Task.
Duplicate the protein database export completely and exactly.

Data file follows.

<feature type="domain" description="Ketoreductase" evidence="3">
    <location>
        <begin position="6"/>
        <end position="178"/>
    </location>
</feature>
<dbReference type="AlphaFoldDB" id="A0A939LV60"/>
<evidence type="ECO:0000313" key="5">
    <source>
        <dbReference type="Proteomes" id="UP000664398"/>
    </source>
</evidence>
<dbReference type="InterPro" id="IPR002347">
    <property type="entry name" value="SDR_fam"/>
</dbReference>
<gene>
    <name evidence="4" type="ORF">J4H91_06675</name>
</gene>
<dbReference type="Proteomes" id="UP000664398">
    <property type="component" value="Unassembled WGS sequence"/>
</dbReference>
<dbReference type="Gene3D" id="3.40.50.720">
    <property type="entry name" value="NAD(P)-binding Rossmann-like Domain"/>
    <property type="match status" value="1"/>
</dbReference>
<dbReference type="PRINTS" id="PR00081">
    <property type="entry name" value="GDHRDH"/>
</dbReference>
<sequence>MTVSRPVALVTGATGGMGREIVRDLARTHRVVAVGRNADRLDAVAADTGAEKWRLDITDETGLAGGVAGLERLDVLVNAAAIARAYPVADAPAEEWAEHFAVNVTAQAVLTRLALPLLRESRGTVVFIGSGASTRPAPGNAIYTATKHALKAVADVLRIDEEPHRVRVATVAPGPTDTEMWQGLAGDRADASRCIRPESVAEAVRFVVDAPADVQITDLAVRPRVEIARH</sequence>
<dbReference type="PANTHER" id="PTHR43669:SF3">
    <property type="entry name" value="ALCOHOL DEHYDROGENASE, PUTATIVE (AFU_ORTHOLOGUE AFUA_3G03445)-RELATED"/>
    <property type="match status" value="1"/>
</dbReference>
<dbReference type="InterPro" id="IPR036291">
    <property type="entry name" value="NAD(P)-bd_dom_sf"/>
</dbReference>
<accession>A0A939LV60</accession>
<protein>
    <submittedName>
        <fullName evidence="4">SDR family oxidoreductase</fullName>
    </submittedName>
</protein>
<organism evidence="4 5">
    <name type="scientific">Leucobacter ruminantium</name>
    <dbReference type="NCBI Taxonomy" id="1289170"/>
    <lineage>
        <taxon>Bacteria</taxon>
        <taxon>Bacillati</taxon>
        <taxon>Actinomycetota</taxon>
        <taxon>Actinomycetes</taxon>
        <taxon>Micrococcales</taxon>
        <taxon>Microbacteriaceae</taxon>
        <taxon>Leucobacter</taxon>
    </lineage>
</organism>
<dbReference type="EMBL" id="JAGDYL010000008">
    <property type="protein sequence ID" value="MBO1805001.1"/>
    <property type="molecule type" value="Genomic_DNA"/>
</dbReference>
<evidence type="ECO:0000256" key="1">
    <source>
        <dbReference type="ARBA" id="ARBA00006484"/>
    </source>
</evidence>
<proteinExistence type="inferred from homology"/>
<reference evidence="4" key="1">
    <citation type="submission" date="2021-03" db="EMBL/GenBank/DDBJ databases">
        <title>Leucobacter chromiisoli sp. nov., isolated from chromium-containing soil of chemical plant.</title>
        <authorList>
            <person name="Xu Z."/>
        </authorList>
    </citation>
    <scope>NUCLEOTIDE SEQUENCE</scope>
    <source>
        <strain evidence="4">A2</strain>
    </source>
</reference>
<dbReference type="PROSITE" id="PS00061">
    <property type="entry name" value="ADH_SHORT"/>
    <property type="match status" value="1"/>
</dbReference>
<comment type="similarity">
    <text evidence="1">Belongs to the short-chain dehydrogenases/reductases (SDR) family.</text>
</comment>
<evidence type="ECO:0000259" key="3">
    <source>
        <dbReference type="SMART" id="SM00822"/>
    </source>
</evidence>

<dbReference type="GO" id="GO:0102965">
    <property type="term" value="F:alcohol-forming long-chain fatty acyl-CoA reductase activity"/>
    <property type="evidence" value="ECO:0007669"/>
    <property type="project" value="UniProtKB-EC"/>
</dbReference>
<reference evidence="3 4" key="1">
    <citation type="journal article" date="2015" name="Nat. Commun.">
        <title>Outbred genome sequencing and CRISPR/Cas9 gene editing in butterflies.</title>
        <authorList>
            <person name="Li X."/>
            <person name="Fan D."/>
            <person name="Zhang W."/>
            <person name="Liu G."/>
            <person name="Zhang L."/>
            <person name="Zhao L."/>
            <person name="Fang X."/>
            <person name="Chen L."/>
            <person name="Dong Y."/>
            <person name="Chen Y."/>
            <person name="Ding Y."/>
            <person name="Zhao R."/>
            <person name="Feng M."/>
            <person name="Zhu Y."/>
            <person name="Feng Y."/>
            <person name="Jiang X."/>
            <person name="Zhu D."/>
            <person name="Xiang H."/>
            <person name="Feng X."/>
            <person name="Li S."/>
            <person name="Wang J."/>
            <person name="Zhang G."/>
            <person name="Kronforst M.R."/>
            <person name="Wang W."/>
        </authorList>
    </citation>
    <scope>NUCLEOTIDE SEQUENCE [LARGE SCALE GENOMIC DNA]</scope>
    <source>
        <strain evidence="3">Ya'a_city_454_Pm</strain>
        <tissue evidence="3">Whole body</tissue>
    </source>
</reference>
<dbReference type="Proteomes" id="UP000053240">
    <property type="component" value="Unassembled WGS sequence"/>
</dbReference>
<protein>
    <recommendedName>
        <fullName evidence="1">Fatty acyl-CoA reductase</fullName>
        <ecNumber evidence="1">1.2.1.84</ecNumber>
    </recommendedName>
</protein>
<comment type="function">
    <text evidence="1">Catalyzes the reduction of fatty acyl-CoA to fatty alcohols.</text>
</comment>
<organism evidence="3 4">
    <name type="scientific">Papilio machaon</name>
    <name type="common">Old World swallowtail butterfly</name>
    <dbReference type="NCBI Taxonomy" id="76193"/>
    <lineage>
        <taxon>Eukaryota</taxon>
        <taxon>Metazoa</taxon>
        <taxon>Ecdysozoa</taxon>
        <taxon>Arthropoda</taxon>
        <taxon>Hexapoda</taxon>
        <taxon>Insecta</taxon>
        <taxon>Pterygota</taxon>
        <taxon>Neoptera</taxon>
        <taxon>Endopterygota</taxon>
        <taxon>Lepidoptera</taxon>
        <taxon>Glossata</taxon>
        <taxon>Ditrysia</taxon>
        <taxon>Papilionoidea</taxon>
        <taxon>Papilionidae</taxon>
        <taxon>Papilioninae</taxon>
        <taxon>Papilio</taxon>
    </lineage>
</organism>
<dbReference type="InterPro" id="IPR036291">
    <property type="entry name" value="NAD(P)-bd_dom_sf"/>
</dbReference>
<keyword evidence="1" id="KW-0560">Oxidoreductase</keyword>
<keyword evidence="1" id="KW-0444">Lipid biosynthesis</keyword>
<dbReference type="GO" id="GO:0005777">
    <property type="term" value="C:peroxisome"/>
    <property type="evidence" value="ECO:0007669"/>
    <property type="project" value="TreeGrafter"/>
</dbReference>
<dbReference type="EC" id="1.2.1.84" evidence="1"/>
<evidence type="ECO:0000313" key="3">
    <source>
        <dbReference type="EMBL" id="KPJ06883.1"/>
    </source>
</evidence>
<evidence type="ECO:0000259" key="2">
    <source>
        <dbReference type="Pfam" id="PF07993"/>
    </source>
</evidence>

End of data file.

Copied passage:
<feature type="domain" description="Ketoreductase" evidence="3">
    <location>
        <begin position="6"/>
        <end position="178"/>
    </location>
</feature>
<dbReference type="AlphaFoldDB" id="A0A939LV60"/>
<evidence type="ECO:0000313" key="5">
    <source>
        <dbReference type="Proteomes" id="UP000664398"/>
    </source>
</evidence>
<dbReference type="InterPro" id="IPR002347">
    <property type="entry name" value="SDR_fam"/>
</dbReference>
<gene>
    <name evidence="4" type="ORF">J4H91_06675</name>
</gene>
<dbReference type="Proteomes" id="UP000664398">
    <property type="component" value="Unassembled WGS sequence"/>
</dbReference>
<dbReference type="Gene3D" id="3.40.50.720">
    <property type="entry name" value="NAD(P)-binding Rossmann-like Domain"/>
    <property type="match status" value="1"/>
</dbReference>
<dbReference type="PRINTS" id="PR00081">
    <property type="entry name" value="GDHRDH"/>
</dbReference>
<sequence>MTVSRPVALVTGATGGMGREIVRDLARTHRVVAVGRNADRLDAVAADTGAEKWRLDITDETGLAGGVAGLERLDVLVNAAAIARAYPVADAPAEEWAEHFAVNVTAQAVLTRLALPLLRESRGTVVFIGSGASTRPAPGNAIYTATKHALKAVADVLRIDEEPHRVRVATVAPGPTDTEMWQGLAGDRADASRCIRPESVAEAVRFVVDAPADVQITDLAVRPRVEIARH</sequence>
<dbReference type="PANTHER" id="PTHR43669:SF3">
    <property type="entry name" value="ALCOHOL DEHYDROGENASE, PUTATIVE (AFU_ORTHOLOGUE AFUA_3G03445)-RELATED"/>
    <property type="match status" value="1"/>
</dbReference>
<dbReference type="InterPro" id="IPR036291">
    <property type="entry name" value="NAD(P)-bd_dom_sf"/>
</dbReference>
<accession>A0A939LV60</accession>
<protein>
    <submittedName>
        <fullName evidence="4">SDR family oxidoreductase</fullName>
    </submittedName>
</protein>
<organism evidence="4 5">
    <name type="scientific">Leucobacter ruminantium</name>
    <dbReference type="NCBI Taxonomy" id="1289170"/>
    <lineage>
        <taxon>Bacteria</taxon>
        <taxon>Bacillati</taxon>
        <taxon>Actinomycetota</taxon>
        <taxon>Actinomycetes</taxon>
        <taxon>Micrococcales</taxon>
        <taxon>Microbacteriaceae</taxon>
        <taxon>Leucobacter</taxon>
    </lineage>
</organism>
<dbReference type="EMBL" id="JAGDYL010000008">
    <property type="protein sequence ID" value="MBO1805001.1"/>
    <property type="molecule type" value="Genomic_DNA"/>
</dbReference>
<evidence type="ECO:0000256" key="1">
    <source>
        <dbReference type="ARBA" id="ARBA00006484"/>
    </source>
</evidence>
<proteinExistence type="inferred from homology"/>
<reference evidence="4" key="1">
    <citation type="submission" date="2021-03" db="EMBL/GenBank/DDBJ databases">
        <title>Leucobacter chromiisoli sp. nov., isolated from chromium-containing soil of chemical plant.</title>
        <authorList>
            <person name="Xu Z."/>
        </authorList>
    </citation>
    <scope>NUCLEOTIDE SEQUENCE</scope>
    <source>
        <strain evidence="4">A2</strain>
    </source>
</reference>
<dbReference type="PROSITE" id="PS00061">
    <property type="entry name" value="ADH_SHORT"/>
    <property type="match status" value="1"/>
</dbReference>
<comment type="similarity">
    <text evidence="1">Belongs to the short-chain dehydrogenases/reductases (SDR) family.</text>
</comment>
<evidence type="ECO:0000259" key="3">
    <source>
        <dbReference type="SMART" id="SM00822"/>
    </source>
</evidence>

<dbReference type="GO" id="GO:0102965">
    <property type="term" value="F:alcohol-forming long-chain fatty acyl-CoA reductase activity"/>
    <property type="evidence" value="ECO:0007669"/>
    <property type="project" value="UniProtKB-EC"/>
</dbReference>
<reference evidence="3 4" key="1">
    <citation type="journal article" date="2015" name="Nat. Commun.">
        <title>Outbred genome sequencing and CRISPR/Cas9 gene editing in butterflies.</title>
        <authorList>
            <person name="Li X."/>
            <person name="Fan D."/>
            <person name="Zhang W."/>
            <person name="Liu G."/>
            <person name="Zhang L."/>
            <person name="Zhao L."/>
            <person name="Fang X."/>
            <person name="Chen L."/>
            <person name="Dong Y."/>
            <person name="Chen Y."/>
            <person name="Ding Y."/>
            <person name="Zhao R."/>
            <person name="Feng M."/>
            <person name="Zhu Y."/>
            <person name="Feng Y."/>
            <person name="Jiang X."/>
            <person name="Zhu D."/>
            <person name="Xiang H."/>
            <person name="Feng X."/>
            <person name="Li S."/>
            <person name="Wang J."/>
            <person name="Zhang G."/>
            <person name="Kronforst M.R."/>
            <person name="Wang W."/>
        </authorList>
    </citation>
    <scope>NUCLEOTIDE SEQUENCE [LARGE SCALE GENOMIC DNA]</scope>
    <source>
        <strain evidence="3">Ya'a_city_454_Pm</strain>
        <tissue evidence="3">Whole body</tissue>
    </source>
</reference>
<dbReference type="Proteomes" id="UP000053240">
    <property type="component" value="Unassembled WGS sequence"/>
</dbReference>
<protein>
    <recommendedName>
        <fullName evidence="1">Fatty acyl-CoA reductase</fullName>
        <ecNumber evidence="1">1.2.1.84</ecNumber>
    </recommendedName>
</protein>
<comment type="function">
    <text evidence="1">Catalyzes the reduction of fatty acyl-CoA to fatty alcohols.</text>
</comment>
<organism evidence="3 4">
    <name type="scientific">Papilio machaon</name>
    <name type="common">Old World swallowtail butterfly</name>
    <dbReference type="NCBI Taxonomy" id="76193"/>
    <lineage>
        <taxon>Eukaryota</taxon>
        <taxon>Metazoa</taxon>
        <taxon>Ecdysozoa</taxon>
        <taxon>Arthropoda</taxon>
        <taxon>Hexapoda</taxon>
        <taxon>Insecta</taxon>
        <taxon>Pterygota</taxon>
        <taxon>Neoptera</taxon>
        <taxon>Endopterygota</taxon>
        <taxon>Lepidoptera</taxon>
        <taxon>Glossata</taxon>
        <taxon>Ditrysia</taxon>
        <taxon>Papilionoidea</taxon>
        <taxon>Papilionidae</taxon>
        <taxon>Papilioninae</taxon>
        <taxon>Papilio</taxon>
    </lineage>
</organism>
<dbReference type="InterPro" id="IPR036291">
    <property type="entry name" value="NAD(P)-bd_dom_sf"/>
</dbReference>
<keyword evidence="1" id="KW-0560">Oxidoreductase</keyword>
<keyword evidence="1" id="KW-0444">Lipid biosynthesis</keyword>
<dbReference type="GO" id="GO:0005777">
    <property type="term" value="C:peroxisome"/>
    <property type="evidence" value="ECO:0007669"/>
    <property type="project" value="TreeGrafter"/>
</dbReference>
<dbReference type="EC" id="1.2.1.84" evidence="1"/>
<evidence type="ECO:0000313" key="3">
    <source>
        <dbReference type="EMBL" id="KPJ06883.1"/>
    </source>
</evidence>
<evidence type="ECO:0000259" key="2">
    <source>
        <dbReference type="Pfam" id="PF07993"/>
    </source>
</evidence>